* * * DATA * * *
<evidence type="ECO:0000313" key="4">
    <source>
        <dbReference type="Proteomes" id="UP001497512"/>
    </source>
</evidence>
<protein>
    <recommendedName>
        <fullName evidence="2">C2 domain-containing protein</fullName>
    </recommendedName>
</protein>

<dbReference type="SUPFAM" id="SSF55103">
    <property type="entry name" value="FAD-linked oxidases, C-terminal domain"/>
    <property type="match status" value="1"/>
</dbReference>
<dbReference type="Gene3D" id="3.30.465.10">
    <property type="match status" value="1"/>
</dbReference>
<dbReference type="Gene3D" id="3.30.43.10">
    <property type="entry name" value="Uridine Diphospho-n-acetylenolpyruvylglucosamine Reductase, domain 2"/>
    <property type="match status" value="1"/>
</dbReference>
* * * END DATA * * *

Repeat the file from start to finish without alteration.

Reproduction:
<evidence type="ECO:0000313" key="4">
    <source>
        <dbReference type="Proteomes" id="UP001497512"/>
    </source>
</evidence>
<protein>
    <recommendedName>
        <fullName evidence="2">C2 domain-containing protein</fullName>
    </recommendedName>
</protein>

<dbReference type="SUPFAM" id="SSF55103">
    <property type="entry name" value="FAD-linked oxidases, C-terminal domain"/>
    <property type="match status" value="1"/>
</dbReference>
<dbReference type="Gene3D" id="3.30.465.10">
    <property type="match status" value="1"/>
</dbReference>
<dbReference type="Gene3D" id="3.30.43.10">
    <property type="entry name" value="Uridine Diphospho-n-acetylenolpyruvylglucosamine Reductase, domain 2"/>
    <property type="match status" value="1"/>
</dbReference>